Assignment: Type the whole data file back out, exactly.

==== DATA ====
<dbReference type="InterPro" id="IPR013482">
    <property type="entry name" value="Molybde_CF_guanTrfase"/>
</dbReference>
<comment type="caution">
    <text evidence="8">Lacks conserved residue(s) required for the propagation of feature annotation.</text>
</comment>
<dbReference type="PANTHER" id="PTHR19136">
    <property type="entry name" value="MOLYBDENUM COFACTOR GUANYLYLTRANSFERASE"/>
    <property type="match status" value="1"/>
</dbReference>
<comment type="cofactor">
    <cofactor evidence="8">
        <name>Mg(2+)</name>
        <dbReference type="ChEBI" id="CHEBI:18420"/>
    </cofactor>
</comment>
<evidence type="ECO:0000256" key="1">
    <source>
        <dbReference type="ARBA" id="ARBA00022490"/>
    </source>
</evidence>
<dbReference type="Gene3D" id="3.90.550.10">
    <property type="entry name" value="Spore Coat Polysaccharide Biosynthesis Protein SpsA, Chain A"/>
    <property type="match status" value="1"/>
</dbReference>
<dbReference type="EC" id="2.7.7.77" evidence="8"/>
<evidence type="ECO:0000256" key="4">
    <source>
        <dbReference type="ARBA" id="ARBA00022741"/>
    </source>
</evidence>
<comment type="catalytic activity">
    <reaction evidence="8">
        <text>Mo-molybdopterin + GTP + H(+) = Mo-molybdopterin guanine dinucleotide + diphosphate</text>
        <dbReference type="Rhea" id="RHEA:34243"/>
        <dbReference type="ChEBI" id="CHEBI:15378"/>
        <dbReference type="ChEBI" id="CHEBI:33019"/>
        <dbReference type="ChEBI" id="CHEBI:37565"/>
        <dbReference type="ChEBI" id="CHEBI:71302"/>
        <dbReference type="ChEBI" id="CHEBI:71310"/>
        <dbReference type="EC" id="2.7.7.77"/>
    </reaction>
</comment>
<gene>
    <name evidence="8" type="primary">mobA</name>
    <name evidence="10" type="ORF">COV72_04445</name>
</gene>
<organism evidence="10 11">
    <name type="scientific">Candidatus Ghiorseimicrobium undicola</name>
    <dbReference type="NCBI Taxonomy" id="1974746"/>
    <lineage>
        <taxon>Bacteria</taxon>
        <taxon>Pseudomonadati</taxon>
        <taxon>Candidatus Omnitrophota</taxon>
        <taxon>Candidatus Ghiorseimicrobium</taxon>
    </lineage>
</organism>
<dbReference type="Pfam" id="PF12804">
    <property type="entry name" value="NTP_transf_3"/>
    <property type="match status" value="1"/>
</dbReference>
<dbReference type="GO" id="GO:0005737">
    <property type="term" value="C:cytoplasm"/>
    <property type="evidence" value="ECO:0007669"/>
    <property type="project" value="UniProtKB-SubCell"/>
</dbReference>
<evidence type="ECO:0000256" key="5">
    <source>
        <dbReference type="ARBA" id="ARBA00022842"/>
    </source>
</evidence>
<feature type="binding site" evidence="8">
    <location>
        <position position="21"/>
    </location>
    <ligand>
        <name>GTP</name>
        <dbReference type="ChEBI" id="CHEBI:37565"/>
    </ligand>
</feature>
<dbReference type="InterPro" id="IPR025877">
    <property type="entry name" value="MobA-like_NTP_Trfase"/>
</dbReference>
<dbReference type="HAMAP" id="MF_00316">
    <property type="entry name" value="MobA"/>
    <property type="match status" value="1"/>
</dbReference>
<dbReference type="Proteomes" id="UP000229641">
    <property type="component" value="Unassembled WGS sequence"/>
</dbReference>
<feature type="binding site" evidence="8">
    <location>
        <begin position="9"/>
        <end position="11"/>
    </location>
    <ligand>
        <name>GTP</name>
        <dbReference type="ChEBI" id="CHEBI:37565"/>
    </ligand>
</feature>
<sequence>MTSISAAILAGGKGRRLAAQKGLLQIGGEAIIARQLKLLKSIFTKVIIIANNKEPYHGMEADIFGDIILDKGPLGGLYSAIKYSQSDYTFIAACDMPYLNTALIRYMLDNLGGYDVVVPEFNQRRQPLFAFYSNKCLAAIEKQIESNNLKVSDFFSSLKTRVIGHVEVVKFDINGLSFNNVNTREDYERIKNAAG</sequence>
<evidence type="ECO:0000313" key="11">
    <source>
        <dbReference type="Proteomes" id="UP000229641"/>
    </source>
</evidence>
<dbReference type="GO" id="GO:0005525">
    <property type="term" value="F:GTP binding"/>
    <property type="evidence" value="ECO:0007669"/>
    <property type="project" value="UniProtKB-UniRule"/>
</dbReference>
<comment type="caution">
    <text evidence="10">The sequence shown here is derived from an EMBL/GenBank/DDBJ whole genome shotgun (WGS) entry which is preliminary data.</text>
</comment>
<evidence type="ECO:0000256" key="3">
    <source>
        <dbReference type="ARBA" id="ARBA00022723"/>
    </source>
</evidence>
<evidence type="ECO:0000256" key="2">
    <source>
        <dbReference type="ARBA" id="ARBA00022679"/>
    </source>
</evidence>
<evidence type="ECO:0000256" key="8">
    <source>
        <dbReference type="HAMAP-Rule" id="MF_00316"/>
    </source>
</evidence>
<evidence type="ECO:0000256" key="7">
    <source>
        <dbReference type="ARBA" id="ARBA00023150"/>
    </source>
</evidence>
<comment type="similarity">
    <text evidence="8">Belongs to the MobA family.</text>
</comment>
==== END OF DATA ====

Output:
<dbReference type="InterPro" id="IPR013482">
    <property type="entry name" value="Molybde_CF_guanTrfase"/>
</dbReference>
<comment type="caution">
    <text evidence="8">Lacks conserved residue(s) required for the propagation of feature annotation.</text>
</comment>
<dbReference type="PANTHER" id="PTHR19136">
    <property type="entry name" value="MOLYBDENUM COFACTOR GUANYLYLTRANSFERASE"/>
    <property type="match status" value="1"/>
</dbReference>
<comment type="cofactor">
    <cofactor evidence="8">
        <name>Mg(2+)</name>
        <dbReference type="ChEBI" id="CHEBI:18420"/>
    </cofactor>
</comment>
<evidence type="ECO:0000256" key="1">
    <source>
        <dbReference type="ARBA" id="ARBA00022490"/>
    </source>
</evidence>
<dbReference type="Gene3D" id="3.90.550.10">
    <property type="entry name" value="Spore Coat Polysaccharide Biosynthesis Protein SpsA, Chain A"/>
    <property type="match status" value="1"/>
</dbReference>
<dbReference type="EC" id="2.7.7.77" evidence="8"/>
<evidence type="ECO:0000256" key="4">
    <source>
        <dbReference type="ARBA" id="ARBA00022741"/>
    </source>
</evidence>
<comment type="catalytic activity">
    <reaction evidence="8">
        <text>Mo-molybdopterin + GTP + H(+) = Mo-molybdopterin guanine dinucleotide + diphosphate</text>
        <dbReference type="Rhea" id="RHEA:34243"/>
        <dbReference type="ChEBI" id="CHEBI:15378"/>
        <dbReference type="ChEBI" id="CHEBI:33019"/>
        <dbReference type="ChEBI" id="CHEBI:37565"/>
        <dbReference type="ChEBI" id="CHEBI:71302"/>
        <dbReference type="ChEBI" id="CHEBI:71310"/>
        <dbReference type="EC" id="2.7.7.77"/>
    </reaction>
</comment>
<gene>
    <name evidence="8" type="primary">mobA</name>
    <name evidence="10" type="ORF">COV72_04445</name>
</gene>
<organism evidence="10 11">
    <name type="scientific">Candidatus Ghiorseimicrobium undicola</name>
    <dbReference type="NCBI Taxonomy" id="1974746"/>
    <lineage>
        <taxon>Bacteria</taxon>
        <taxon>Pseudomonadati</taxon>
        <taxon>Candidatus Omnitrophota</taxon>
        <taxon>Candidatus Ghiorseimicrobium</taxon>
    </lineage>
</organism>
<dbReference type="Pfam" id="PF12804">
    <property type="entry name" value="NTP_transf_3"/>
    <property type="match status" value="1"/>
</dbReference>
<dbReference type="GO" id="GO:0005737">
    <property type="term" value="C:cytoplasm"/>
    <property type="evidence" value="ECO:0007669"/>
    <property type="project" value="UniProtKB-SubCell"/>
</dbReference>
<evidence type="ECO:0000256" key="5">
    <source>
        <dbReference type="ARBA" id="ARBA00022842"/>
    </source>
</evidence>
<feature type="binding site" evidence="8">
    <location>
        <position position="21"/>
    </location>
    <ligand>
        <name>GTP</name>
        <dbReference type="ChEBI" id="CHEBI:37565"/>
    </ligand>
</feature>
<dbReference type="InterPro" id="IPR025877">
    <property type="entry name" value="MobA-like_NTP_Trfase"/>
</dbReference>
<dbReference type="HAMAP" id="MF_00316">
    <property type="entry name" value="MobA"/>
    <property type="match status" value="1"/>
</dbReference>
<dbReference type="Proteomes" id="UP000229641">
    <property type="component" value="Unassembled WGS sequence"/>
</dbReference>
<feature type="binding site" evidence="8">
    <location>
        <begin position="9"/>
        <end position="11"/>
    </location>
    <ligand>
        <name>GTP</name>
        <dbReference type="ChEBI" id="CHEBI:37565"/>
    </ligand>
</feature>
<sequence>MTSISAAILAGGKGRRLAAQKGLLQIGGEAIIARQLKLLKSIFTKVIIIANNKEPYHGMEADIFGDIILDKGPLGGLYSAIKYSQSDYTFIAACDMPYLNTALIRYMLDNLGGYDVVVPEFNQRRQPLFAFYSNKCLAAIEKQIESNNLKVSDFFSSLKTRVIGHVEVVKFDINGLSFNNVNTREDYERIKNAAG</sequence>
<evidence type="ECO:0000313" key="11">
    <source>
        <dbReference type="Proteomes" id="UP000229641"/>
    </source>
</evidence>
<dbReference type="GO" id="GO:0005525">
    <property type="term" value="F:GTP binding"/>
    <property type="evidence" value="ECO:0007669"/>
    <property type="project" value="UniProtKB-UniRule"/>
</dbReference>
<comment type="caution">
    <text evidence="10">The sequence shown here is derived from an EMBL/GenBank/DDBJ whole genome shotgun (WGS) entry which is preliminary data.</text>
</comment>
<evidence type="ECO:0000256" key="3">
    <source>
        <dbReference type="ARBA" id="ARBA00022723"/>
    </source>
</evidence>
<evidence type="ECO:0000256" key="2">
    <source>
        <dbReference type="ARBA" id="ARBA00022679"/>
    </source>
</evidence>
<evidence type="ECO:0000256" key="8">
    <source>
        <dbReference type="HAMAP-Rule" id="MF_00316"/>
    </source>
</evidence>
<evidence type="ECO:0000256" key="7">
    <source>
        <dbReference type="ARBA" id="ARBA00023150"/>
    </source>
</evidence>
<comment type="similarity">
    <text evidence="8">Belongs to the MobA family.</text>
</comment>